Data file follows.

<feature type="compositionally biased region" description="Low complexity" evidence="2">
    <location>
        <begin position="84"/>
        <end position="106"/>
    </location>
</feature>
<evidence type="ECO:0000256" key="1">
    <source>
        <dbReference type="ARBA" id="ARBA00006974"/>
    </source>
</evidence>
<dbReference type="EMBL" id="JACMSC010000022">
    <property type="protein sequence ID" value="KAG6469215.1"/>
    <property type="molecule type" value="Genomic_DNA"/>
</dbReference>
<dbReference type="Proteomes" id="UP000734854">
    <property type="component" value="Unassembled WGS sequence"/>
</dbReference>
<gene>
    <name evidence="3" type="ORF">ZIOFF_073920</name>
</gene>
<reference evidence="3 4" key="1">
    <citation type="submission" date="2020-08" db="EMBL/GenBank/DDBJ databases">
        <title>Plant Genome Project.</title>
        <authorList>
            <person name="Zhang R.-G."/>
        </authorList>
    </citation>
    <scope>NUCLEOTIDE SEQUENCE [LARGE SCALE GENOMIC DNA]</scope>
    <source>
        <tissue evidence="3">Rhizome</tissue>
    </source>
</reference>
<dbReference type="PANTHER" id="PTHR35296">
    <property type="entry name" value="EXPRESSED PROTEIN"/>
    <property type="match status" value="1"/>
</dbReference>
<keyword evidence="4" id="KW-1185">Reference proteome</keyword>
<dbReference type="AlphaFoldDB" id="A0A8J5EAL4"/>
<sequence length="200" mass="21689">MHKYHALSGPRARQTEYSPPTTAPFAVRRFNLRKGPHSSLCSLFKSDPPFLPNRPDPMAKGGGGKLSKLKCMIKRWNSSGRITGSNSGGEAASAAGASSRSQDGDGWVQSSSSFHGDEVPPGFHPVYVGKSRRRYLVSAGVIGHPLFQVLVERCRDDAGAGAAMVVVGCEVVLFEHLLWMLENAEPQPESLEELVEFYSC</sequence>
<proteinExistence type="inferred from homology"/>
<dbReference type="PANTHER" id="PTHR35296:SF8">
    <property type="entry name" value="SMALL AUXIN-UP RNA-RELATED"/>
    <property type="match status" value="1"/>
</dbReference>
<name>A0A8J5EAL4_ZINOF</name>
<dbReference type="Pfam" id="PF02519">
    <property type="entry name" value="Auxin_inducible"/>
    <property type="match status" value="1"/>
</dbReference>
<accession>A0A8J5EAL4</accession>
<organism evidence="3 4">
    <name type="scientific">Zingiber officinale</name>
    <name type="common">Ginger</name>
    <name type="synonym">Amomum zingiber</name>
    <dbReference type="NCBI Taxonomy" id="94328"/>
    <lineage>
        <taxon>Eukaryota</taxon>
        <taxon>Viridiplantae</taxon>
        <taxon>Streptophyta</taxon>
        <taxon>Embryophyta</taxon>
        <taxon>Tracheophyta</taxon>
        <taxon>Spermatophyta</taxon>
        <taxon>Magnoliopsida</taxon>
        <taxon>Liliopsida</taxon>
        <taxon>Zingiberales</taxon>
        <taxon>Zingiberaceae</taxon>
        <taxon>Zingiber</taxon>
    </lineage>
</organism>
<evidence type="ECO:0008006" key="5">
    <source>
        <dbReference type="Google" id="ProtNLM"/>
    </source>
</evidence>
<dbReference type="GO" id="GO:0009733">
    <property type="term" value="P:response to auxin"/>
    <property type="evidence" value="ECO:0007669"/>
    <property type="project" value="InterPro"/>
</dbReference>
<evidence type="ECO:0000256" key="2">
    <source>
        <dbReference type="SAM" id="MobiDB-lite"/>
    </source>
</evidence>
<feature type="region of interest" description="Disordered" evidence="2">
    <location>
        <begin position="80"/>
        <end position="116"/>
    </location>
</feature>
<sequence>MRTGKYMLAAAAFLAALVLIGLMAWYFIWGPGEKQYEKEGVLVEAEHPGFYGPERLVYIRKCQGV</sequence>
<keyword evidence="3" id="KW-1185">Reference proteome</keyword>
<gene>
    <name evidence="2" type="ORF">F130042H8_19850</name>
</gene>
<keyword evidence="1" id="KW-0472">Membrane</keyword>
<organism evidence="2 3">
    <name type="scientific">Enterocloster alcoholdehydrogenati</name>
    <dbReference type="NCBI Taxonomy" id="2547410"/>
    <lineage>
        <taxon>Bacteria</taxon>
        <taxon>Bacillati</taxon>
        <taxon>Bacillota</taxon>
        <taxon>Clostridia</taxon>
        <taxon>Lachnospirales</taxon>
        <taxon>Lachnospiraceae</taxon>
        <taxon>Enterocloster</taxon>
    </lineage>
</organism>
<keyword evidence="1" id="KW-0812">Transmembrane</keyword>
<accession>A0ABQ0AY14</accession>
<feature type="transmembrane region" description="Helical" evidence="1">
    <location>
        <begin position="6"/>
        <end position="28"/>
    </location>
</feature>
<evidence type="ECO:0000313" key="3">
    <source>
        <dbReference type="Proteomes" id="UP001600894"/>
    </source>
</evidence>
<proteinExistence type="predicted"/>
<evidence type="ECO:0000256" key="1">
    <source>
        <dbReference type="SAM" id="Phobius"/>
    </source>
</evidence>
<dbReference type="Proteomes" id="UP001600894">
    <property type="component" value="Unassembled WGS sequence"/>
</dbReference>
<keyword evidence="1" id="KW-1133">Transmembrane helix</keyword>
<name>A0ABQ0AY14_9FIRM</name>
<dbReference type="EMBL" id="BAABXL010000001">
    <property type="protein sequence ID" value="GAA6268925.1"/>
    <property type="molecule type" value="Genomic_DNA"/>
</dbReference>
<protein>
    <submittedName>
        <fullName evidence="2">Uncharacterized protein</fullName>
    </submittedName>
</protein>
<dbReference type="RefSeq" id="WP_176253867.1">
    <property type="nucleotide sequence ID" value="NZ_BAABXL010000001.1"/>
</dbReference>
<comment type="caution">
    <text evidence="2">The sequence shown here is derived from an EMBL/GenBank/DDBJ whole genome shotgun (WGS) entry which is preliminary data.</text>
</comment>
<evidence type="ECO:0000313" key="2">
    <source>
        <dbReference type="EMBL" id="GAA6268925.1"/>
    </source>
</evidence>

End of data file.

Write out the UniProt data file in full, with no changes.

<feature type="compositionally biased region" description="Low complexity" evidence="2">
    <location>
        <begin position="84"/>
        <end position="106"/>
    </location>
</feature>
<evidence type="ECO:0000256" key="1">
    <source>
        <dbReference type="ARBA" id="ARBA00006974"/>
    </source>
</evidence>
<dbReference type="EMBL" id="JACMSC010000022">
    <property type="protein sequence ID" value="KAG6469215.1"/>
    <property type="molecule type" value="Genomic_DNA"/>
</dbReference>
<dbReference type="Proteomes" id="UP000734854">
    <property type="component" value="Unassembled WGS sequence"/>
</dbReference>
<gene>
    <name evidence="3" type="ORF">ZIOFF_073920</name>
</gene>
<reference evidence="3 4" key="1">
    <citation type="submission" date="2020-08" db="EMBL/GenBank/DDBJ databases">
        <title>Plant Genome Project.</title>
        <authorList>
            <person name="Zhang R.-G."/>
        </authorList>
    </citation>
    <scope>NUCLEOTIDE SEQUENCE [LARGE SCALE GENOMIC DNA]</scope>
    <source>
        <tissue evidence="3">Rhizome</tissue>
    </source>
</reference>
<dbReference type="PANTHER" id="PTHR35296">
    <property type="entry name" value="EXPRESSED PROTEIN"/>
    <property type="match status" value="1"/>
</dbReference>
<keyword evidence="4" id="KW-1185">Reference proteome</keyword>
<dbReference type="AlphaFoldDB" id="A0A8J5EAL4"/>
<sequence length="200" mass="21689">MHKYHALSGPRARQTEYSPPTTAPFAVRRFNLRKGPHSSLCSLFKSDPPFLPNRPDPMAKGGGGKLSKLKCMIKRWNSSGRITGSNSGGEAASAAGASSRSQDGDGWVQSSSSFHGDEVPPGFHPVYVGKSRRRYLVSAGVIGHPLFQVLVERCRDDAGAGAAMVVVGCEVVLFEHLLWMLENAEPQPESLEELVEFYSC</sequence>
<proteinExistence type="inferred from homology"/>
<dbReference type="PANTHER" id="PTHR35296:SF8">
    <property type="entry name" value="SMALL AUXIN-UP RNA-RELATED"/>
    <property type="match status" value="1"/>
</dbReference>
<name>A0A8J5EAL4_ZINOF</name>
<dbReference type="Pfam" id="PF02519">
    <property type="entry name" value="Auxin_inducible"/>
    <property type="match status" value="1"/>
</dbReference>
<accession>A0A8J5EAL4</accession>
<organism evidence="3 4">
    <name type="scientific">Zingiber officinale</name>
    <name type="common">Ginger</name>
    <name type="synonym">Amomum zingiber</name>
    <dbReference type="NCBI Taxonomy" id="94328"/>
    <lineage>
        <taxon>Eukaryota</taxon>
        <taxon>Viridiplantae</taxon>
        <taxon>Streptophyta</taxon>
        <taxon>Embryophyta</taxon>
        <taxon>Tracheophyta</taxon>
        <taxon>Spermatophyta</taxon>
        <taxon>Magnoliopsida</taxon>
        <taxon>Liliopsida</taxon>
        <taxon>Zingiberales</taxon>
        <taxon>Zingiberaceae</taxon>
        <taxon>Zingiber</taxon>
    </lineage>
</organism>
<evidence type="ECO:0008006" key="5">
    <source>
        <dbReference type="Google" id="ProtNLM"/>
    </source>
</evidence>
<dbReference type="GO" id="GO:0009733">
    <property type="term" value="P:response to auxin"/>
    <property type="evidence" value="ECO:0007669"/>
    <property type="project" value="InterPro"/>
</dbReference>
<evidence type="ECO:0000256" key="2">
    <source>
        <dbReference type="SAM" id="MobiDB-lite"/>
    </source>
</evidence>
<feature type="region of interest" description="Disordered" evidence="2">
    <location>
        <begin position="80"/>
        <end position="116"/>
    </location>
</feature>
<sequence>MRTGKYMLAAAAFLAALVLIGLMAWYFIWGPGEKQYEKEGVLVEAEHPGFYGPERLVYIRKCQGV</sequence>
<keyword evidence="3" id="KW-1185">Reference proteome</keyword>
<gene>
    <name evidence="2" type="ORF">F130042H8_19850</name>
</gene>
<keyword evidence="1" id="KW-0472">Membrane</keyword>
<organism evidence="2 3">
    <name type="scientific">Enterocloster alcoholdehydrogenati</name>
    <dbReference type="NCBI Taxonomy" id="2547410"/>
    <lineage>
        <taxon>Bacteria</taxon>
        <taxon>Bacillati</taxon>
        <taxon>Bacillota</taxon>
        <taxon>Clostridia</taxon>
        <taxon>Lachnospirales</taxon>
        <taxon>Lachnospiraceae</taxon>
        <taxon>Enterocloster</taxon>
    </lineage>
</organism>
<keyword evidence="1" id="KW-0812">Transmembrane</keyword>
<accession>A0ABQ0AY14</accession>
<feature type="transmembrane region" description="Helical" evidence="1">
    <location>
        <begin position="6"/>
        <end position="28"/>
    </location>
</feature>
<evidence type="ECO:0000313" key="3">
    <source>
        <dbReference type="Proteomes" id="UP001600894"/>
    </source>
</evidence>
<proteinExistence type="predicted"/>
<evidence type="ECO:0000256" key="1">
    <source>
        <dbReference type="SAM" id="Phobius"/>
    </source>
</evidence>
<dbReference type="Proteomes" id="UP001600894">
    <property type="component" value="Unassembled WGS sequence"/>
</dbReference>
<keyword evidence="1" id="KW-1133">Transmembrane helix</keyword>
<name>A0ABQ0AY14_9FIRM</name>
<dbReference type="EMBL" id="BAABXL010000001">
    <property type="protein sequence ID" value="GAA6268925.1"/>
    <property type="molecule type" value="Genomic_DNA"/>
</dbReference>
<protein>
    <submittedName>
        <fullName evidence="2">Uncharacterized protein</fullName>
    </submittedName>
</protein>
<dbReference type="RefSeq" id="WP_176253867.1">
    <property type="nucleotide sequence ID" value="NZ_BAABXL010000001.1"/>
</dbReference>
<comment type="caution">
    <text evidence="2">The sequence shown here is derived from an EMBL/GenBank/DDBJ whole genome shotgun (WGS) entry which is preliminary data.</text>
</comment>
<evidence type="ECO:0000313" key="2">
    <source>
        <dbReference type="EMBL" id="GAA6268925.1"/>
    </source>
</evidence>